Welby and Sentamu: a masterclass in moral relativism

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Well, folks – especially we Anglicans – isn’t it great to know that in a time of national crisis, we can rely on the leaders of our Church to speak out the truth? To point people in the direction of faith in Jesus?  To tell people how to get themselves under the protection of God and to know His love and peace in a time of fear? Is this too much to ask?

Apparently so.

Our great leaders, the Archbishops of Canterbury and York, have indeed spoken. In the Daily Mail, no less. Have they told it like it is? Explained that if you are a Christian – accepted Jesus as the Saviour and repented of your sins – you don’t need to fear death? Have they explained that God’s peace and wisdom are for His children and for those who come to Him seeking redemption? That these blessings don’t just automatically apply themselves to all people just because they are in a mess?

That God’s protection and guidance are there for those who know Him through Jesus? That following the way of life explained by Jesus is the only way to peace and real help? That the only true source of unfailing hope available to us is in God? That amongst all of today’s versions of the truth, there is only one that works?

Er….not quite.

In today’s piece in the Mail, while the nation is in the grip of coronavirus fear, they actually ask:

How do we find hope in these difficult circumstances?

That would be the Bible, right? Turning to God for help. And getting into the fellowship that comes from being in the family of God.  And getting the help of God Himself. Yes?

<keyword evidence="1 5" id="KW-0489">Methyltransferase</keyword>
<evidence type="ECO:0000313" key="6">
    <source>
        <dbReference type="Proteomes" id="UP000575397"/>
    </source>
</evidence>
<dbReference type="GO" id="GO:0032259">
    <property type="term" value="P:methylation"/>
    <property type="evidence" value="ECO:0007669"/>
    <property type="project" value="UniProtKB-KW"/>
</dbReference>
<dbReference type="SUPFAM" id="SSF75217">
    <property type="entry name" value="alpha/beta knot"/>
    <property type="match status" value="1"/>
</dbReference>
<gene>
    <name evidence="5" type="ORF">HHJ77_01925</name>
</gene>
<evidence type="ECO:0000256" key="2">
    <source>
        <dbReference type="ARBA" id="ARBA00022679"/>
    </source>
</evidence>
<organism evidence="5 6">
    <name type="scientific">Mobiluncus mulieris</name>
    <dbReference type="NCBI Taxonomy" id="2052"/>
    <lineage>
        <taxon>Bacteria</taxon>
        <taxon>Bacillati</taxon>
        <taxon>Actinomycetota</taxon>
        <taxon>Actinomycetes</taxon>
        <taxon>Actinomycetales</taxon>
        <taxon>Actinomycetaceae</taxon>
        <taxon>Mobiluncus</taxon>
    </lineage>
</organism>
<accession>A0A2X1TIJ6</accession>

Er….not quite:

Hope comes both from what we can do and who we are.

Ok……that’s a novel approach.  What about getting ourselves into a place where we know we are protected by God?

We are best protected with honesty, compassion and care.

Er, right…..   Looking to the Bible for hope and courage in God?

We can find hope and courage in the goodly and wholesome spirit that is in so many ways common to all human beings, whether they are people of faith or none.

Ever heard of ‘when in a hole, stop digging’?

What about those readers looking for truth and hope in a frightening situation?

With the gift of truth and hope, we can care for one another lovingly, using words if not touch because of self-isolation.

Not quite what John Wesley or Charles Spurgeon would have come up with, is it? Let’s just ‘unpack’ some of this garbage.

The archbishops seem keen to promote the value of truth. But which truth is that, exactly? We have quite a range to choose from these days. Eco-truth, gender-truth, politics-truth, hate-truth….and those are just for starters. Any word on the truth? The Way, the Truth and the Life? Nope?

What about the human ability to offer care, compassion and honesty reliably? History has shown us how effective those are in a crisis, right? And honesty? How is honesty going to help against coronavirus?

Last week, we were exposed to the ‘wisdom’ of the Duchess of Sussex – another person pontificating down to the masses from a high and protected place – as she blessed the students at a school in Dagenham:

‘So I just encourage and empower each of you to really stand in your truth, to stand for what is right, to continue to respect each other.’

Can someone please tell me what exactly is the difference between the ‘wisdom’ spoken by the meal-ticket Duchess and the so-called Shepherds of the Church of England?